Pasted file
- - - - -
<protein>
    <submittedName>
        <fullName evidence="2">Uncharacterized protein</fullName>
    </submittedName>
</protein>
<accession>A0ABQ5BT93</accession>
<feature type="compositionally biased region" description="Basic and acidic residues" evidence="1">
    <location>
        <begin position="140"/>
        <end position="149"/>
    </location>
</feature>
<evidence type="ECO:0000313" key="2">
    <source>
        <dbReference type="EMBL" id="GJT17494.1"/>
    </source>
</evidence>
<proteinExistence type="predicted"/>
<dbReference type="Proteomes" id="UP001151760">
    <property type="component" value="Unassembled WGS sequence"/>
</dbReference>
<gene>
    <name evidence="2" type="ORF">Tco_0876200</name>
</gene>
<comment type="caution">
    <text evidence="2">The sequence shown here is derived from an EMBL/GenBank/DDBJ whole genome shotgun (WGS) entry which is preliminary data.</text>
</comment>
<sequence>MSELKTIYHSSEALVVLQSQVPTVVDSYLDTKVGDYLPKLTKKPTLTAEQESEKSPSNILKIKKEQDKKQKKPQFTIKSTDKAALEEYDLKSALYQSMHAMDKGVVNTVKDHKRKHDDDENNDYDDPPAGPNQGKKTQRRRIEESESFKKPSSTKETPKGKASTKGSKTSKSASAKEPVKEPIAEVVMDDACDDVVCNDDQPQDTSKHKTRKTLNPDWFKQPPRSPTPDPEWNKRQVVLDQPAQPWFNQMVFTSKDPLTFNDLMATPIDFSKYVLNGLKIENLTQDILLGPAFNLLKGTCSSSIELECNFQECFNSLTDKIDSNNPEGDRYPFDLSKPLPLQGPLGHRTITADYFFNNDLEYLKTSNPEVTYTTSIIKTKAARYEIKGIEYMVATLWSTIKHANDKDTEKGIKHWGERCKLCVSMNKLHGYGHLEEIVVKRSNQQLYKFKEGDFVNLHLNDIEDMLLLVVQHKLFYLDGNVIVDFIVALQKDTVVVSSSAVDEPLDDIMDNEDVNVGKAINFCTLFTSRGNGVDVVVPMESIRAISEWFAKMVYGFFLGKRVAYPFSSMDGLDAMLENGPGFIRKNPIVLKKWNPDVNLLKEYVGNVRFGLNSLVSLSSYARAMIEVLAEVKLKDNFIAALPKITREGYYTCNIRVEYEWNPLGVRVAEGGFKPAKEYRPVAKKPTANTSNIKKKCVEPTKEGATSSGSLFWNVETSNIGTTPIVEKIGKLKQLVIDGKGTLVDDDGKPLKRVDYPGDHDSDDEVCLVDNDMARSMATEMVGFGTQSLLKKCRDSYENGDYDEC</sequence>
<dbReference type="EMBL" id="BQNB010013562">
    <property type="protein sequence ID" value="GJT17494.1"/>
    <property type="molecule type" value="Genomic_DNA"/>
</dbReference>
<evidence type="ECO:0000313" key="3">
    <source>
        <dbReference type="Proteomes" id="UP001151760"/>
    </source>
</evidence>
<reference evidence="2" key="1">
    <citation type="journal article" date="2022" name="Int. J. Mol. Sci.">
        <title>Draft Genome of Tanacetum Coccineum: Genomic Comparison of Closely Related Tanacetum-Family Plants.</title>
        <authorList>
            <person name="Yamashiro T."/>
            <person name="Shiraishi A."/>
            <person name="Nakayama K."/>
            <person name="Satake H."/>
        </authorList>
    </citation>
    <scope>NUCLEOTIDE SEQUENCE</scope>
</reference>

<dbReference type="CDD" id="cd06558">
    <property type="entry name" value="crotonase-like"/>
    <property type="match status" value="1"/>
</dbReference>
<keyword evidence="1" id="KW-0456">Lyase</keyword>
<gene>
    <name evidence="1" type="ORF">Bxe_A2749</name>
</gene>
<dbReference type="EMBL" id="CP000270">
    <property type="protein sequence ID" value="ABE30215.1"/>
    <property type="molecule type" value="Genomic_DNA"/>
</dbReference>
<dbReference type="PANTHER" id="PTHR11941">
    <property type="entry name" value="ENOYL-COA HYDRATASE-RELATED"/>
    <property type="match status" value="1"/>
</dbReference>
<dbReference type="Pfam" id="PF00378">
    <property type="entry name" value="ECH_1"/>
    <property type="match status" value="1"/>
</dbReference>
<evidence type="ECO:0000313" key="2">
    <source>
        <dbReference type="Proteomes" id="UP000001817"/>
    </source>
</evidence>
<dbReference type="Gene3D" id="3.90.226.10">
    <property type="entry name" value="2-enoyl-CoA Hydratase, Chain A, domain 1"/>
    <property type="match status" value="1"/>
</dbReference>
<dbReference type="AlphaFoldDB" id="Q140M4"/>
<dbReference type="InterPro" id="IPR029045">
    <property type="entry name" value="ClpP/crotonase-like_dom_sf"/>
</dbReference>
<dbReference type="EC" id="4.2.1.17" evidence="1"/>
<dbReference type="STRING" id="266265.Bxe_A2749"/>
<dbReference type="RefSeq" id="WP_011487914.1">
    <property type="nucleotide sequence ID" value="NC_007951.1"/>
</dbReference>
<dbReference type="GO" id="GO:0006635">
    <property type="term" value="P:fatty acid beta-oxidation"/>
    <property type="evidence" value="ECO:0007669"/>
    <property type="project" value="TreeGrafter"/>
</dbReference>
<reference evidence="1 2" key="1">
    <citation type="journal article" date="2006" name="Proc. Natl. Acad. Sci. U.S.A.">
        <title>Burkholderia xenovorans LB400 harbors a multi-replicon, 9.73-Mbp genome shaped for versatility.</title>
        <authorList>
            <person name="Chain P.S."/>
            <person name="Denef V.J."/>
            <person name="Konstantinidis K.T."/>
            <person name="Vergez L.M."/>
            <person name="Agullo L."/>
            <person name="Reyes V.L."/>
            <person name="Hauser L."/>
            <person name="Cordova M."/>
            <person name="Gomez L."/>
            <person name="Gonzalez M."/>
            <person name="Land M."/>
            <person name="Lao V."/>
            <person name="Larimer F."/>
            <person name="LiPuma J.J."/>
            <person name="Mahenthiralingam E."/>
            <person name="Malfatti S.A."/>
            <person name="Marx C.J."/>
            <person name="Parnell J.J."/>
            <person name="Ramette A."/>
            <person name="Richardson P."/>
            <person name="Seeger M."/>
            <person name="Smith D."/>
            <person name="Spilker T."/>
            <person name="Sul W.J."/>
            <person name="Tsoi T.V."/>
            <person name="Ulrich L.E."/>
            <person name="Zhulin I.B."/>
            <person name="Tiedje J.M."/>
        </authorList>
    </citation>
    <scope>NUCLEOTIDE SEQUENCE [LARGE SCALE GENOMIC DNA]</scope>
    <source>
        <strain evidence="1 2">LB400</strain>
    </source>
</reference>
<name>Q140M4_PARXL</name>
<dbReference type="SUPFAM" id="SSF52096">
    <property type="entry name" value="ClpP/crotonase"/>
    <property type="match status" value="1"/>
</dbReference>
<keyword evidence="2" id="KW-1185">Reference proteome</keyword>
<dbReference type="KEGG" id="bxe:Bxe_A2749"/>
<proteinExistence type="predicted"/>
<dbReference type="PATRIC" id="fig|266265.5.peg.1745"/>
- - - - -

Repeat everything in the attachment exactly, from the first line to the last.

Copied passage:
<protein>
    <submittedName>
        <fullName evidence="2">Uncharacterized protein</fullName>
    </submittedName>
</protein>
<accession>A0ABQ5BT93</accession>
<feature type="compositionally biased region" description="Basic and acidic residues" evidence="1">
    <location>
        <begin position="140"/>
        <end position="149"/>
    </location>
</feature>
<evidence type="ECO:0000313" key="2">
    <source>
        <dbReference type="EMBL" id="GJT17494.1"/>
    </source>
</evidence>
<proteinExistence type="predicted"/>
<dbReference type="Proteomes" id="UP001151760">
    <property type="component" value="Unassembled WGS sequence"/>
</dbReference>
<gene>
    <name evidence="2" type="ORF">Tco_0876200</name>
</gene>
<comment type="caution">
    <text evidence="2">The sequence shown here is derived from an EMBL/GenBank/DDBJ whole genome shotgun (WGS) entry which is preliminary data.</text>
</comment>
<sequence>MSELKTIYHSSEALVVLQSQVPTVVDSYLDTKVGDYLPKLTKKPTLTAEQESEKSPSNILKIKKEQDKKQKKPQFTIKSTDKAALEEYDLKSALYQSMHAMDKGVVNTVKDHKRKHDDDENNDYDDPPAGPNQGKKTQRRRIEESESFKKPSSTKETPKGKASTKGSKTSKSASAKEPVKEPIAEVVMDDACDDVVCNDDQPQDTSKHKTRKTLNPDWFKQPPRSPTPDPEWNKRQVVLDQPAQPWFNQMVFTSKDPLTFNDLMATPIDFSKYVLNGLKIENLTQDILLGPAFNLLKGTCSSSIELECNFQECFNSLTDKIDSNNPEGDRYPFDLSKPLPLQGPLGHRTITADYFFNNDLEYLKTSNPEVTYTTSIIKTKAARYEIKGIEYMVATLWSTIKHANDKDTEKGIKHWGERCKLCVSMNKLHGYGHLEEIVVKRSNQQLYKFKEGDFVNLHLNDIEDMLLLVVQHKLFYLDGNVIVDFIVALQKDTVVVSSSAVDEPLDDIMDNEDVNVGKAINFCTLFTSRGNGVDVVVPMESIRAISEWFAKMVYGFFLGKRVAYPFSSMDGLDAMLENGPGFIRKNPIVLKKWNPDVNLLKEYVGNVRFGLNSLVSLSSYARAMIEVLAEVKLKDNFIAALPKITREGYYTCNIRVEYEWNPLGVRVAEGGFKPAKEYRPVAKKPTANTSNIKKKCVEPTKEGATSSGSLFWNVETSNIGTTPIVEKIGKLKQLVIDGKGTLVDDDGKPLKRVDYPGDHDSDDEVCLVDNDMARSMATEMVGFGTQSLLKKCRDSYENGDYDEC</sequence>
<dbReference type="EMBL" id="BQNB010013562">
    <property type="protein sequence ID" value="GJT17494.1"/>
    <property type="molecule type" value="Genomic_DNA"/>
</dbReference>
<evidence type="ECO:0000313" key="3">
    <source>
        <dbReference type="Proteomes" id="UP001151760"/>
    </source>
</evidence>
<reference evidence="2" key="1">
    <citation type="journal article" date="2022" name="Int. J. Mol. Sci.">
        <title>Draft Genome of Tanacetum Coccineum: Genomic Comparison of Closely Related Tanacetum-Family Plants.</title>
        <authorList>
            <person name="Yamashiro T."/>
            <person name="Shiraishi A."/>
            <person name="Nakayama K."/>
            <person name="Satake H."/>
        </authorList>
    </citation>
    <scope>NUCLEOTIDE SEQUENCE</scope>
</reference>

<dbReference type="CDD" id="cd06558">
    <property type="entry name" value="crotonase-like"/>
    <property type="match status" value="1"/>
</dbReference>
<keyword evidence="1" id="KW-0456">Lyase</keyword>
<gene>
    <name evidence="1" type="ORF">Bxe_A2749</name>
</gene>
<dbReference type="EMBL" id="CP000270">
    <property type="protein sequence ID" value="ABE30215.1"/>
    <property type="molecule type" value="Genomic_DNA"/>
</dbReference>
<dbReference type="PANTHER" id="PTHR11941">
    <property type="entry name" value="ENOYL-COA HYDRATASE-RELATED"/>
    <property type="match status" value="1"/>
</dbReference>
<dbReference type="Pfam" id="PF00378">
    <property type="entry name" value="ECH_1"/>
    <property type="match status" value="1"/>
</dbReference>
<evidence type="ECO:0000313" key="2">
    <source>
        <dbReference type="Proteomes" id="UP000001817"/>
    </source>
</evidence>
<dbReference type="Gene3D" id="3.90.226.10">
    <property type="entry name" value="2-enoyl-CoA Hydratase, Chain A, domain 1"/>
    <property type="match status" value="1"/>
</dbReference>
<dbReference type="AlphaFoldDB" id="Q140M4"/>
<dbReference type="InterPro" id="IPR029045">
    <property type="entry name" value="ClpP/crotonase-like_dom_sf"/>
</dbReference>
<dbReference type="EC" id="4.2.1.17" evidence="1"/>
<dbReference type="STRING" id="266265.Bxe_A2749"/>
<dbReference type="RefSeq" id="WP_011487914.1">
    <property type="nucleotide sequence ID" value="NC_007951.1"/>
</dbReference>
<dbReference type="GO" id="GO:0006635">
    <property type="term" value="P:fatty acid beta-oxidation"/>
    <property type="evidence" value="ECO:0007669"/>
    <property type="project" value="TreeGrafter"/>
</dbReference>
<reference evidence="1 2" key="1">
    <citation type="journal article" date="2006" name="Proc. Natl. Acad. Sci. U.S.A.">
        <title>Burkholderia xenovorans LB400 harbors a multi-replicon, 9.73-Mbp genome shaped for versatility.</title>
        <authorList>
            <person name="Chain P.S."/>
            <person name="Denef V.J."/>
            <person name="Konstantinidis K.T."/>
            <person name="Vergez L.M."/>
            <person name="Agullo L."/>
            <person name="Reyes V.L."/>
            <person name="Hauser L."/>
            <person name="Cordova M."/>
            <person name="Gomez L."/>
            <person name="Gonzalez M."/>
            <person name="Land M."/>
            <person name="Lao V."/>
            <person name="Larimer F."/>
            <person name="LiPuma J.J."/>
            <person name="Mahenthiralingam E."/>
            <person name="Malfatti S.A."/>
            <person name="Marx C.J."/>
            <person name="Parnell J.J."/>
            <person name="Ramette A."/>
            <person name="Richardson P."/>
            <person name="Seeger M."/>
            <person name="Smith D."/>
            <person name="Spilker T."/>
            <person name="Sul W.J."/>
            <person name="Tsoi T.V."/>
            <person name="Ulrich L.E."/>
            <person name="Zhulin I.B."/>
            <person name="Tiedje J.M."/>
        </authorList>
    </citation>
    <scope>NUCLEOTIDE SEQUENCE [LARGE SCALE GENOMIC DNA]</scope>
    <source>
        <strain evidence="1 2">LB400</strain>
    </source>
</reference>
<name>Q140M4_PARXL</name>
<dbReference type="SUPFAM" id="SSF52096">
    <property type="entry name" value="ClpP/crotonase"/>
    <property type="match status" value="1"/>
</dbReference>
<keyword evidence="2" id="KW-1185">Reference proteome</keyword>
<dbReference type="KEGG" id="bxe:Bxe_A2749"/>
<proteinExistence type="predicted"/>
<dbReference type="PATRIC" id="fig|266265.5.peg.1745"/>